My preparation is nearly complete: I have been building up strength in my index finger by moving it back and forth in a horizontal motion countless times daily.
I utter "hashtag" aloud whenever possible. When my children ask who I'm talking to, I put the aforementioned finger to my lips, silencing them while I continue my regimen.
Finally, I stand in front of a mirror, practicing various expressions of shock, surprise, anger, incredulousness and my best, "I can't believe somebody tweeted that" look.
Now all that's left to do is finish my resume, send it to television outlets nationwide and announce that, yes, I'm ready to become a professional tweet reader.
Welcome to the latest vocation under the broadcast media talent umbrella -- peering at a laptop screen and starring in a segment called "What Do YOU think?" or something similar. Local news anchors, after reporting that residents in their viewing areas are outraged by property tax increases, often turn to their "social media correspondents" who announce that, according to Twitter, the #property #tax #increase indeed has viewers #outraged. And here's a tweet from @teapartydude745 to prove it!
Last December The Today Show ensconced Carson Daly -- who vies with Ryan Seacrest for the title of "TV guy with most jobs" -- in the "Orange Room," a slice of the NBC set devoted exclusively to monitoring the Twittersphere. As Orange Room emperor, Daly presides over a large map that could easily do double duty for Al Roker's weather segments or CNN "Where's That Plane?" updates. But instead of pointing at raincloud, snow flurry, tornado or black box clip art, Daly's Twitter-trained fingers swipe different geographical areas, revealing actual tweets from viewers in those areas. Daly then reads those tweets verbatim, raises one or more eyebrows depending on the tweet's tone and then presumably collapses into a chair and removes his makeup, exhausted by his 90 seconds of work.
Eager to jump on the tweet-reading bandwagon, The Today Show's chief rival Good Morning America recently signed ESPN host Tony Reali to man a new corner of its studio, called "The Social Square." No word on what color the studio will be but Reali's duties are clear: Cover social media. In other words, read tweets. Time permitting, Reali may enter uncharted territory by reading Facebook posts as well.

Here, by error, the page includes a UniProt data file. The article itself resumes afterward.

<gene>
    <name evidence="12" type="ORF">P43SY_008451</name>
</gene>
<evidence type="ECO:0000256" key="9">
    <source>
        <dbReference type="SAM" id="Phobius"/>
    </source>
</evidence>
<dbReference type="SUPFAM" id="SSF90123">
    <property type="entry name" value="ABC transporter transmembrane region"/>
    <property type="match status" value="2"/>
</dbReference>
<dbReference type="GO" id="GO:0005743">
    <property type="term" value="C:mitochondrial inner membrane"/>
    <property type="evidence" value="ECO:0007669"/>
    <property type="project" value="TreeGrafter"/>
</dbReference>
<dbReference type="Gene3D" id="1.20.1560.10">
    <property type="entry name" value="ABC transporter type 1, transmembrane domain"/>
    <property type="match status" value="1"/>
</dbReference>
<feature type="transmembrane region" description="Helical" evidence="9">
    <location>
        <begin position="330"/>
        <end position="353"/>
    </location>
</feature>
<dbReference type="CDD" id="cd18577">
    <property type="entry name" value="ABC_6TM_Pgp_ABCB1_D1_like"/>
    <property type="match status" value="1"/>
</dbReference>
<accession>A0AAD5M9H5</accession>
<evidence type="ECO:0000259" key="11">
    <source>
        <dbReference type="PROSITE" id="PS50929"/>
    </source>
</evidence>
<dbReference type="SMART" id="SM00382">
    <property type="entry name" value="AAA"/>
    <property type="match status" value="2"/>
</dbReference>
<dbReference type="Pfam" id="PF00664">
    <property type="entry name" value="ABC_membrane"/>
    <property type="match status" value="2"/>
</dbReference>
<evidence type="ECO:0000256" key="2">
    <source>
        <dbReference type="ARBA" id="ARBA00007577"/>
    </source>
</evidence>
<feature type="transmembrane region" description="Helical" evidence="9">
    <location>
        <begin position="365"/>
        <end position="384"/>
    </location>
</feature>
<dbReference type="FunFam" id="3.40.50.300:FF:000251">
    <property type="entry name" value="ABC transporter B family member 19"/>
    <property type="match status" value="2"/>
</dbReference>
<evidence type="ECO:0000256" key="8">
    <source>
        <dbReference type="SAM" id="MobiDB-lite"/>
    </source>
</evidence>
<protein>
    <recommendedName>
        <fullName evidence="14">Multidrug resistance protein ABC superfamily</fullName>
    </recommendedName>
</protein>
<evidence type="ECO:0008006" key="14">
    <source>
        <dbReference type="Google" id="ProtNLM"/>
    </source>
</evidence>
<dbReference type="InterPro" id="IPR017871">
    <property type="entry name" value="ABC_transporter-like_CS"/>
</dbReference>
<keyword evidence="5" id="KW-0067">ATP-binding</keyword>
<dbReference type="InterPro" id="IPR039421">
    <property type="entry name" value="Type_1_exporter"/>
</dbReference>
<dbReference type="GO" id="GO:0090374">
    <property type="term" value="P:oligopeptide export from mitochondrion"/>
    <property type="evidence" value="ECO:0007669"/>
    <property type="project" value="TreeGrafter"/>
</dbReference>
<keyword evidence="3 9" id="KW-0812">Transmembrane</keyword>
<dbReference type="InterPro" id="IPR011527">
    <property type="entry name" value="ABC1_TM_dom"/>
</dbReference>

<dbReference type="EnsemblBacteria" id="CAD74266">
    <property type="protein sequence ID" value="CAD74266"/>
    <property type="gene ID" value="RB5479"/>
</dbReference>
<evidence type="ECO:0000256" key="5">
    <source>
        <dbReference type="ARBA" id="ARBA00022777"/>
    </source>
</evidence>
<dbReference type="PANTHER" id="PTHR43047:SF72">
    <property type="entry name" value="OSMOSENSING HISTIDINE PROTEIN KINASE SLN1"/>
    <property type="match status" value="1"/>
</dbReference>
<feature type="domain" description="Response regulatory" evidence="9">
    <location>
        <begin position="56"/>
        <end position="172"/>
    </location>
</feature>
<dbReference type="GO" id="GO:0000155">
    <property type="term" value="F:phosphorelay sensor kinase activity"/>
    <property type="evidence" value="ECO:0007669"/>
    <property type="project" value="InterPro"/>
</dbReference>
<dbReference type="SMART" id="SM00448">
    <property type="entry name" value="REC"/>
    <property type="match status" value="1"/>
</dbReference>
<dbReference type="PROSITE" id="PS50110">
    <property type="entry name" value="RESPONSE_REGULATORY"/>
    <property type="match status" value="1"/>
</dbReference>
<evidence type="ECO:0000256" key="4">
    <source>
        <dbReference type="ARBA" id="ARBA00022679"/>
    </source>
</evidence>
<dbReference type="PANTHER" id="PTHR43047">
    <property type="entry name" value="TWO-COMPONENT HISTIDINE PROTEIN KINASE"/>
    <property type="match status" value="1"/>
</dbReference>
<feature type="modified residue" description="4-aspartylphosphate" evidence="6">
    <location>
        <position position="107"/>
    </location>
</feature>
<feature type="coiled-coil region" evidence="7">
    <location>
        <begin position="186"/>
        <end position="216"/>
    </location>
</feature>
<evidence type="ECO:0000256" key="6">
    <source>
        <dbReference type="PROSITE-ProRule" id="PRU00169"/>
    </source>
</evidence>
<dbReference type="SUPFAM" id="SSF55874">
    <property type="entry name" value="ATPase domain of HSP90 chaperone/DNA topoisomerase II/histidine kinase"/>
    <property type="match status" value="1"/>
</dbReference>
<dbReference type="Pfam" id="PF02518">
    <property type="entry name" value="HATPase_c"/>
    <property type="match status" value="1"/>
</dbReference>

While some media outlets embrace viewer and reader interaction, others have grown weary with the "join the conversation" vehicle. The Chicago Sun-Times recently pulled the plug on subscriber comments because, according to managing editor Craig Newman, they "too often turn into a morass of negativity, racism, hate speech and general trollish behaviors that detract from the content."
Hopefully the Sun-Times boss eliminated the comments section before readers could prove his point by hatefully typing, "@#$%^ Craig Newman!"
Personally, I've always had a love-hate relationship with Twitter. But what keeps me attached to the social media juggernaut is its ease of use and outlet for creativity. It's amazing how a 140-word post can be hilarious, philosophical, insightful or, on rare occasions, a combination of all three. Follow @SteveMartinToGo for proof.
But I'm perfectly capable of searching for, and then reading those tweets all by my lonesome. I don't need them spoon fed to me by a spray tanned TV personality. Perhaps if I were functionally illiterate I'd feel differently and would relish somebody like Daly or Reali with their high-tech maps, their tailored suits and their ability to realize that yes, President Obama is trending today!
Then again, if I were functionally illiterate I wouldn't be watching a morning news show like The Today Show or Good Morning America.
I'd be watching Duck Dynasty. And live tweeting every episode.